Trump is unpopular with much of the electorate but retains the loyalty of Republican voters. On Tuesday evening, we’ll find out which side is the most highly-motivated.

Big ballot measures

While odd-year elections aren’t typically the venue for major ballot initiatives, there are a couple that bear watching on Tuesday.

Maine: Voters are being presented with the opportunity to bypass Republican Gov. Paul LePage’s veto pen and approve an expansion of Medicaid under the Affordable Care Act. If the measure succeeds, it would be the first time a state has expanded Medicaid via a referendum and could energize organizers of similar campaigns for 2018 around the country, including Utah and Alaska.

Ohio: Voters will weigh in on whether the state and its agencies should pay the same or lower prices for prescription drugs as the VA medical system. It’s being described as the state’s most expensive ballot measure with the pharmaceutical industry spending nearly $60 million to defeat it.

A very similar measure failed in California last year but if this referendum succeeds, expect to see copycats pop up nationwide in 2018.

New York: With many Americans genuinely unhappy with the direction of the country, a ballot measure in New York state could indicate how much desire there is to blow up the political system and start all over. As part of the state’s constitution, New York voters get to decide every 20 years whether the state should hold a constitutional convention to rewrite or amend the state’s constitution.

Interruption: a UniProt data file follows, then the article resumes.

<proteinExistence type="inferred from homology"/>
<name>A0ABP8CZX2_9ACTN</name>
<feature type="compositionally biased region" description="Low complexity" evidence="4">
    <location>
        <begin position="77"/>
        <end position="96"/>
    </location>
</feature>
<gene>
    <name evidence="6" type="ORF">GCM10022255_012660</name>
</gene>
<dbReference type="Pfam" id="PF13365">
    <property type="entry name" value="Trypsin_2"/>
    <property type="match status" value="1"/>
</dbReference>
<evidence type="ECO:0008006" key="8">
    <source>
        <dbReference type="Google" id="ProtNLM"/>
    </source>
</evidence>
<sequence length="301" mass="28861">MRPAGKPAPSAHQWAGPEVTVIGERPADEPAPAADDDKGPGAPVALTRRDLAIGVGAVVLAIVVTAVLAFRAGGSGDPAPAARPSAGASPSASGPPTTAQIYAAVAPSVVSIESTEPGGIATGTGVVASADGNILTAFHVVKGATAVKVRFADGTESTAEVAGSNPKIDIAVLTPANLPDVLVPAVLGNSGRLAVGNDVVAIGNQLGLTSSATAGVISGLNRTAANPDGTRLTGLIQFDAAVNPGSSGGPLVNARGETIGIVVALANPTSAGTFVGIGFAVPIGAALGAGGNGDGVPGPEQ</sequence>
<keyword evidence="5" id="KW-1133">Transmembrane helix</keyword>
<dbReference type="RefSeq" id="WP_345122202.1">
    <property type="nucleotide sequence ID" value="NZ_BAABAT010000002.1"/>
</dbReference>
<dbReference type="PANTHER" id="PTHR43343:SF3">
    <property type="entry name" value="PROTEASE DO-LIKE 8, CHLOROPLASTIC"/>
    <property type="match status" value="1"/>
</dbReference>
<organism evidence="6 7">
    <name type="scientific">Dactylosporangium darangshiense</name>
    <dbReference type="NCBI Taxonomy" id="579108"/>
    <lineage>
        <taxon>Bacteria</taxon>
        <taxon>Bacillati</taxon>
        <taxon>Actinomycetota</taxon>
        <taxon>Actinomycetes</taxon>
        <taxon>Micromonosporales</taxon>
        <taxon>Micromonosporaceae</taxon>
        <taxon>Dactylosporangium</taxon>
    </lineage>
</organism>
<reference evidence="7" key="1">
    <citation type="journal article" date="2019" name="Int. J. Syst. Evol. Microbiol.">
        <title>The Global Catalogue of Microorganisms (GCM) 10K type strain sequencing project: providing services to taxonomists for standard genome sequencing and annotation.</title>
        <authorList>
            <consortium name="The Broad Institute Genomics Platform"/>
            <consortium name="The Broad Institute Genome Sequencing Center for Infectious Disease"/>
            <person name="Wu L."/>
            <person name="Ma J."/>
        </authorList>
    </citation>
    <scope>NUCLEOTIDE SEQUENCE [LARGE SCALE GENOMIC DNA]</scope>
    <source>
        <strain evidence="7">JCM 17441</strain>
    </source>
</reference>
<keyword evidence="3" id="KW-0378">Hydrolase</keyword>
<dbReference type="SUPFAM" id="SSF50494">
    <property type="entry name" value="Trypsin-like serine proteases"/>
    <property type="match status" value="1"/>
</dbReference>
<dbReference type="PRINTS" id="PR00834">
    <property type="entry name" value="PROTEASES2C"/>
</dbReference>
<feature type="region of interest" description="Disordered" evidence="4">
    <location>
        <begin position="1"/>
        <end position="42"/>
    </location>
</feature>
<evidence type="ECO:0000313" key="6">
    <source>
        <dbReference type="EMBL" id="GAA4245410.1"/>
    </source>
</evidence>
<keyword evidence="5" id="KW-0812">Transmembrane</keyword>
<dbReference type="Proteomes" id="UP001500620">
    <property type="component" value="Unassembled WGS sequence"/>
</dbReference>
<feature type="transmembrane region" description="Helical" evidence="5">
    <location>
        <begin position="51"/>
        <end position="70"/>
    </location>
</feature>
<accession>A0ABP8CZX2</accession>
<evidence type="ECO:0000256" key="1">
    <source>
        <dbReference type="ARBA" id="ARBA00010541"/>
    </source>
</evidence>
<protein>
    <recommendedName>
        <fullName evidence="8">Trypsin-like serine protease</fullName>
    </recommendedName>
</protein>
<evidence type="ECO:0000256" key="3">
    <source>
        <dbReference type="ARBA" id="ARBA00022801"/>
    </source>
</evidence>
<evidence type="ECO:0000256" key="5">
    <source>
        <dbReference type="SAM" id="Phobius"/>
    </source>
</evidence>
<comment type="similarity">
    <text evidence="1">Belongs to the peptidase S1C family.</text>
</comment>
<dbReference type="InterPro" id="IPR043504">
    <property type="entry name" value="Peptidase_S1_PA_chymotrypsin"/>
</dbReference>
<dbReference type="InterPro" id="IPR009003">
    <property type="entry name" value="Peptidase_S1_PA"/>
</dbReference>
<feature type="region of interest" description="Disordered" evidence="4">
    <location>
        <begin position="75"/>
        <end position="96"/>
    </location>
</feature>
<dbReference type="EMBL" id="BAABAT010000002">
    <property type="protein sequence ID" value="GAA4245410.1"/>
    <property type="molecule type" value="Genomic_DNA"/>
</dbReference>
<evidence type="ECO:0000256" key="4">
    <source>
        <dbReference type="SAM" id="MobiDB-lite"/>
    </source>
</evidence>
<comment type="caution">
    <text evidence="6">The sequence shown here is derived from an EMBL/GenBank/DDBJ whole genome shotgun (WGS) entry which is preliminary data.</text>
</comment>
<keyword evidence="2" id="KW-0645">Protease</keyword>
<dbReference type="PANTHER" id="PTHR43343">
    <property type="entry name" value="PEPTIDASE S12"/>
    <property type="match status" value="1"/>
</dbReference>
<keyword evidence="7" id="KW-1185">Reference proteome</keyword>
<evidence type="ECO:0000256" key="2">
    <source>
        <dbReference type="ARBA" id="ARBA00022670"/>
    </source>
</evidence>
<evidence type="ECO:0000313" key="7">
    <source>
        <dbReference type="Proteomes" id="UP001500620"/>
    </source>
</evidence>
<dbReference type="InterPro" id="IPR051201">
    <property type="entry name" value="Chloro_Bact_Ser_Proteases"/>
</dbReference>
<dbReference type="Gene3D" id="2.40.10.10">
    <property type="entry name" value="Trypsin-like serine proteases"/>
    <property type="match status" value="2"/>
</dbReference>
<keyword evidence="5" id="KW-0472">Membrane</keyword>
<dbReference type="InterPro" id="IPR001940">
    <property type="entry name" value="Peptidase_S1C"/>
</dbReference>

The state’s last “con-con” was held in 1967 and produced an ambitious and highly liberal set of proposed changes to the constitution that was ultimately rejected by voters. Will the gridlocked and combative politics of 2017 lead to another convention and could it hasten a push at the state level for a federal constitutional convention?

Mayors, mayors, mayors

Odd-numbered election years are also when many local offices are decided. Among the highest profile this year is the campaign for mayor of New York, where incumbent Bill de Blasio is seeking re-election.

Among the other big cities with mayoral races on the ballot are Atlanta, Boston, Charlotte, Minneapolis, New Orleans, Pittsburgh and Seattle.

With Democratic voters concentrated in urban areas, city governments have become increasingly drawn into the country’s culture wars over the past few years.

When the city of Charlotte approved an LGBT nondiscrimination ordinance in 2016, it sparked of a statewide, and then, national debate about transgender rights and the limits of local control. More recently, many big cities have sought to protect residents who are in the country illegally from Trump’s immigration crackdown.

Further down the ballot, a major issue in smaller communities and lower-profile contests is even finding candidates who are willing to stand for office in what are often volunteer positions.

Political scientist Adam Myers of Providence College recently told NPR that roughly 35 percent of state legislative races go, for example, unopposed and that for local races, that figure is almost certainly higher.